The 1900 Violet Dress Restoration Project

Restoring a gown from scratch requires careful planning, knowledge of patterning, and several breathing masks…because those early silk dyes are deadly. I’m looking forward to wearing this soon, and I just restored another velvet chapeau that matches this violet shade! I got this bodice and skirt from an auction with a pinned note of provenance. It belonged to ‘Grace Jennings’ who apparently wore it to a Luisa Downing’s wedding sometime in the late 1890s. This dress is not repairable, so I’m slowly patterning and re-making it. Thank you, Grace! Your dress has a loving home.

Soutache and Chenille Embroidery closeup. The lace false front will be lightened, it’s obvious it was white when it was made.

The hat is pictured backwards just to show how perfectly the flowers harmonize! How sweet to think that two ladies’ Sunday Best will be re-used to make a new ensemble.
Yes, I’m a sentimental sap.

I’m inspired by all this handwork. The borders blend into the garment with a random series of french knots. For some reason, the embroidered part isn’t shattering. Maybe it’s because it’s backed with linen and a cotton batiste. The chenille ‘stamens’ are a mauve silk plush. So 3-D!

I still can’t believe that hat matches so well, I’ve had it for two years and never wear it. It needs a gentle steaming and cleaning.

The label…

This was the note that was pinned to the bodice interior, it’s identified as once being owned by a ‘Grace M. Jennings’ and ‘worn to ‘Luisa Downing’s wedding’. I love this sentimental touch.

I think the belt was an afterthought cut from some scrap fabric. Too much machine topstitching compared to the couture techniques on the garment!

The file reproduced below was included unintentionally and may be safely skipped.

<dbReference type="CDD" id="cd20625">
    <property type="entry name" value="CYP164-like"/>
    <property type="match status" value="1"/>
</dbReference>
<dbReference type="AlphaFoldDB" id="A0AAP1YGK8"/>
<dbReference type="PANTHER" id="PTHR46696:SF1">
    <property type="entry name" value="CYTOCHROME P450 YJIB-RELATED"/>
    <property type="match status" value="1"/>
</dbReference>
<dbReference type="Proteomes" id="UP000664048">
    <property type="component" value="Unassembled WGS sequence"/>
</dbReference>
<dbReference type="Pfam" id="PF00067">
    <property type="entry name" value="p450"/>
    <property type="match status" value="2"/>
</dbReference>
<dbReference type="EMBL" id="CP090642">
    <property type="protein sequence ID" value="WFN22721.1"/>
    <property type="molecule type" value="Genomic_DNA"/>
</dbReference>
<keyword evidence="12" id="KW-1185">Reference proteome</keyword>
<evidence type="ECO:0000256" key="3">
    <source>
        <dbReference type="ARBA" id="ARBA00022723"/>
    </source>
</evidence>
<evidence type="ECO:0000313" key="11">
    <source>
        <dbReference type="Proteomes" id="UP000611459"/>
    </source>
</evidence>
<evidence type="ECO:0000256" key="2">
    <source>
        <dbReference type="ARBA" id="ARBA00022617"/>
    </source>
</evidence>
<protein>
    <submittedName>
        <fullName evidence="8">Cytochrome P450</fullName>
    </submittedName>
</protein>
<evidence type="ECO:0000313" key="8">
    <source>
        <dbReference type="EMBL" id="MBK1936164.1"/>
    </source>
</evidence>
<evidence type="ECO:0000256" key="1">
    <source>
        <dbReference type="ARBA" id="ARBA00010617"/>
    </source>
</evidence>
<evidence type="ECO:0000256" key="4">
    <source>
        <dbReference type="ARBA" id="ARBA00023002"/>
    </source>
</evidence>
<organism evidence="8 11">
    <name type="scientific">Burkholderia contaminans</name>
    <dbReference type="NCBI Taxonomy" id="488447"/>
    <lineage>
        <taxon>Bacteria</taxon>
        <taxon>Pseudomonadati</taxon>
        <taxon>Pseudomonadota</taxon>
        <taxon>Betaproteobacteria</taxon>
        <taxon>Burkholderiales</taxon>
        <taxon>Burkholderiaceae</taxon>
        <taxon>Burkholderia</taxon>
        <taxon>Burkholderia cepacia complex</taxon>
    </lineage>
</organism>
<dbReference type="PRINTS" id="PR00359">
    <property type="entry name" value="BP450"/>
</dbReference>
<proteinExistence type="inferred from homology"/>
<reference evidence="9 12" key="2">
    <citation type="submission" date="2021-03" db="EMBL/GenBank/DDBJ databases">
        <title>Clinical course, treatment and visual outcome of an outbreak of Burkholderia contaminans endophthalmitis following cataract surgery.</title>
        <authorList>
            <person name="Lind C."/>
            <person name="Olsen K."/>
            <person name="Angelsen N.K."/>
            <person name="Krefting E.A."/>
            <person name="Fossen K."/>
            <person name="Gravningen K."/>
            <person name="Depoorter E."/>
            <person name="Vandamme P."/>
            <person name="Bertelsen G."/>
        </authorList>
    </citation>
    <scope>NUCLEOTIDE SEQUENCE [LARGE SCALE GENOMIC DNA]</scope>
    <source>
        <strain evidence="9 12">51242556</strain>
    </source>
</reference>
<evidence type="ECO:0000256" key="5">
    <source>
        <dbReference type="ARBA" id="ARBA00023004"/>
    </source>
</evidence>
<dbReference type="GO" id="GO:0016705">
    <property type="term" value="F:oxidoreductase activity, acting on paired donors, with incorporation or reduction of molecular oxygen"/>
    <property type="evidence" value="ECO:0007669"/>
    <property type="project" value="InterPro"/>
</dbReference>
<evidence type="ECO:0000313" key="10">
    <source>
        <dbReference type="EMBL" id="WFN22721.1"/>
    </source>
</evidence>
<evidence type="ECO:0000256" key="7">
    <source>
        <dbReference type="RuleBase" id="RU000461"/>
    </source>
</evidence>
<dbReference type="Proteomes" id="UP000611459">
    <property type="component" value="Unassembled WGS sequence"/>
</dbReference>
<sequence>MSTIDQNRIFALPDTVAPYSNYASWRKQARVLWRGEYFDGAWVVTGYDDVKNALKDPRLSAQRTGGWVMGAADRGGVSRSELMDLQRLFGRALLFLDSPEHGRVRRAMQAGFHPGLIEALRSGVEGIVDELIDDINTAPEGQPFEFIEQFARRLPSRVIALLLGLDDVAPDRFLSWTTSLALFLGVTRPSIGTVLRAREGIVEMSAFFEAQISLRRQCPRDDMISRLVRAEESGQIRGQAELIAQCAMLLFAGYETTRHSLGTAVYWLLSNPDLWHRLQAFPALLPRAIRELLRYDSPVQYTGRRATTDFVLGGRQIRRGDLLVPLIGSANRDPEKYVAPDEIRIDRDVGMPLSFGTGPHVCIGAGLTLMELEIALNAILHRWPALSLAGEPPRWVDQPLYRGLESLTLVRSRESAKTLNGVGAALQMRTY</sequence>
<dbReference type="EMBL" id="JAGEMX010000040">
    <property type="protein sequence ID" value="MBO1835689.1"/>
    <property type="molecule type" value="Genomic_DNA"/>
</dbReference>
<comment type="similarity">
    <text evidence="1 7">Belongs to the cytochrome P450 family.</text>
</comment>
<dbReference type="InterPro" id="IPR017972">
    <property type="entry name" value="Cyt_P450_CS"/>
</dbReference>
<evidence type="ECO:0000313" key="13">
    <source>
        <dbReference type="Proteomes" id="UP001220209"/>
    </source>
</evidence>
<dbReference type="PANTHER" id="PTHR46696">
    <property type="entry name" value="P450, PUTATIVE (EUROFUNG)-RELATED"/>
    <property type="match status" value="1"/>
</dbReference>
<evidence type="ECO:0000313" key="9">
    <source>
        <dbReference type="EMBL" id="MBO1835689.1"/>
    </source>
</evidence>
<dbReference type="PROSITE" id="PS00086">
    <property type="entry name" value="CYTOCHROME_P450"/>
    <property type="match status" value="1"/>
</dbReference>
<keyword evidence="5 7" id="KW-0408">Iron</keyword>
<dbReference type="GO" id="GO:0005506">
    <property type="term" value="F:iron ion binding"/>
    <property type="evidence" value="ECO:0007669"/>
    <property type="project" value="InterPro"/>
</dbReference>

See that pile of violet silk shreds in the box on the right? That’s the skirt. I’l have one chance to pattern it, because it’s disintegrating as I type.

 

31 bones present in under the bodice and the bodice alone and five in the collar. That’s a lot of stays! And to examine closer…

The first snip is always the hardest. No going back now!

Removing the boning today, thirty seven stays in all. Each one is hand stitched into a silk tube, all seam allowances are finished with bias silk by hand. Saying a little prayer of appreciation to the designer’s details before I remake this bodice!

I always cross my fingers and say a little prayer when I have to take apart an original chapeau to restore it. Going to give that lace a little soak before I sew it back on.

Lace and silk tulle lining removed. There are three different kinds of wire used here and three different threads. I tied a black ribbon to the lace cover so I could easily match it back up.

Sigh. See that tiny understitching? They hold a tiny wire and I get to undo each one individually. Too late to turn back!

Removed all the lace from the front plastron so it can be cleaned. Look at her collar and how it dips in the center front…she had a short neck just like me but was still a slave to fashion!

Lace and silk tulle lining removed. There are three different kinds of wire used here and three different threads. I tied a black ribbon to the lace cover so I could easily match it back up.

Lace is restored to oyster white, the shade it was in 1900. Turns out there were lace appliques that the milliner layered to create “pockets” that perfectly fit over the undulating wire curves. That’s the original label next to it.

Here’s the sad shattered skirt. I get one chance to draft a pattern from this and every time it’s moved, it throws old fabric dust particles in the air. Yes, I’m wearing a mask.

This is an atypical hem for this era, it’s all self-fabric and completely hand-sewn. It’s also the only part of the skirt that has remained intact. In a future post, we’ll have more about the restoration and how we put this design to work for us as recreated fashion. Stay tuned!

Leave a Reply